First off … it is important to know that I am not “from ‘round here”! I was born and raised in Wyoming and North Carolina is my adopted home. So many things that are taken for granted by those who are “from ‘round here” have so often escaped me. Thus it is so for the little solitary tree.

Each spring, right around Easter, I would notice the little white trees that often times grew alone against the backdrop of the evergreens here. There across the freshly planted fields would grow these little white trees…all alone. From their chosen solitary place, their bright white shoots stood out from all the others. I would marvel how something that delicate and clean could grow by itself, apparently against all the odds, different from all the countless trees around it. There was no doubt that its beauty was made an example of just because of its ability to be so different…and so solitary.

For those of you who haven’t already figured this out, the tree is a dogwood. Though it is a common decorative plant, used by many including myself as a yard landscape tree, it will always be to me that solitary white tree shining out from the darkness of the surrounding forest.

It was just a few years ago now that I was conversing with some of my coworkers about wanting to plant one of these little trees in my yard to try and replicate the “little solitary tree” when one of them chimed in “You mean the Christ tree?” I know now just how stupid I must have appeared to him at that moment when I said “What CHRIST TREE?” He went about educating me in the finer points of being here in the South and instructed me to look up the legend of the dogwood tree myself on the internet. Rest assured that what I found is worth sharing here:

At the time of the crucifixion, the dogwood had reached the size of the mighty oak tree. So strong and firm was the wood that it was chosen as the timber for Jesus’ cross.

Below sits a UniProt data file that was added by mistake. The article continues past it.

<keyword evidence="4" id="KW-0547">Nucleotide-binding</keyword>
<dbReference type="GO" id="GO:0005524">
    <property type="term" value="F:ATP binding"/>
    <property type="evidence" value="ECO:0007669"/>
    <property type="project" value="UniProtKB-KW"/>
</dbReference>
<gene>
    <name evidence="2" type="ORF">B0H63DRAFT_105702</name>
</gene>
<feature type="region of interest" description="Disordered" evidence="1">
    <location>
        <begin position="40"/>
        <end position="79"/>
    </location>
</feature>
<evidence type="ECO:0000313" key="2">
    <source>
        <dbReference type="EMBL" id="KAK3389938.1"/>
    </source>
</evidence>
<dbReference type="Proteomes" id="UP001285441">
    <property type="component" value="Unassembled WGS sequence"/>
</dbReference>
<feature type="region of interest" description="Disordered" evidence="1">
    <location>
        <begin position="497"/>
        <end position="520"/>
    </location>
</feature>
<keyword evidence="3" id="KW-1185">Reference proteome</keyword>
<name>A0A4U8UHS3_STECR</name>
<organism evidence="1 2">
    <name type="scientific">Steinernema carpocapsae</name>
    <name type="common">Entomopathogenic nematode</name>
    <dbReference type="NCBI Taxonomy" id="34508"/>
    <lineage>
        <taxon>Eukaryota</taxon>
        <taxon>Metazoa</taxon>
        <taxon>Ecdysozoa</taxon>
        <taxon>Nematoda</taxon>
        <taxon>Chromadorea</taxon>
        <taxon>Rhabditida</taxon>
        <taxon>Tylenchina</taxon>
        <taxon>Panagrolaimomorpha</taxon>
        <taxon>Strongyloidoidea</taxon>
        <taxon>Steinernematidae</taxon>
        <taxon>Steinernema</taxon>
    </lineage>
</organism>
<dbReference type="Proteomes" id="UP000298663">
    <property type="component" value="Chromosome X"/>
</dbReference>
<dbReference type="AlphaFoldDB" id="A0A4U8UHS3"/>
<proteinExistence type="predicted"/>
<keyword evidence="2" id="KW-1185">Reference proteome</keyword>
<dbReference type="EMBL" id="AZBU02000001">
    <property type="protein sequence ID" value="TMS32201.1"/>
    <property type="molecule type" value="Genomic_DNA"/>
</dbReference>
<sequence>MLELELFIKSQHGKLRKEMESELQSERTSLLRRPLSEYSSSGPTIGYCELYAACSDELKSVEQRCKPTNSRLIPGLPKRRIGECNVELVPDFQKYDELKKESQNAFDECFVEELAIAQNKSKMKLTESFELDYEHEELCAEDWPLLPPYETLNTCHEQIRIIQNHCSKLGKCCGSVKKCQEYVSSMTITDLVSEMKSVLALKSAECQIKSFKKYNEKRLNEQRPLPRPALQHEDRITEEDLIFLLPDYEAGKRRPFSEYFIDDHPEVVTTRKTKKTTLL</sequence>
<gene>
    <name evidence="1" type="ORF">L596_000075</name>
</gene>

To be used for such a cruel purpose greatly distressed the dogwood. While nailed upon it, Jesus sensed this, and in his compassion said. “Because of your pity for my suffering, never again shall the dogwood tree grow large enough to be used for a cross. Henceforth, it shall be slender, bent, and twisted, and its blossoms shall be in the form of a cross–two long and two short petals.

“In the center of the outer edge of each petal will be the print of nails. In the center of the flower, stained with blood, will be a crown of thorns so that all who see it will remember.”

Now…I do admit that changed the way I view this little tree. But only slightly. See, now I walk across the yard or the field to look closely at the blooms. They grow more beautiful each year to me now. There are five in my yard right now and more are being planted each year. But I think the prettiest of them all are still the ones growing alone in the wild. Somehow, even with the legend in mind, the solitary ones that shine from the darkness of the North Carolina wilds are even more Christ trees to me!

I have to go now…it’s almost Easter!

One Response to The Solitary Tree

  1. Love this story @CarolinaHeartStrings Had never heard this about the Dogwood. Beautifully told and so glad you shared.

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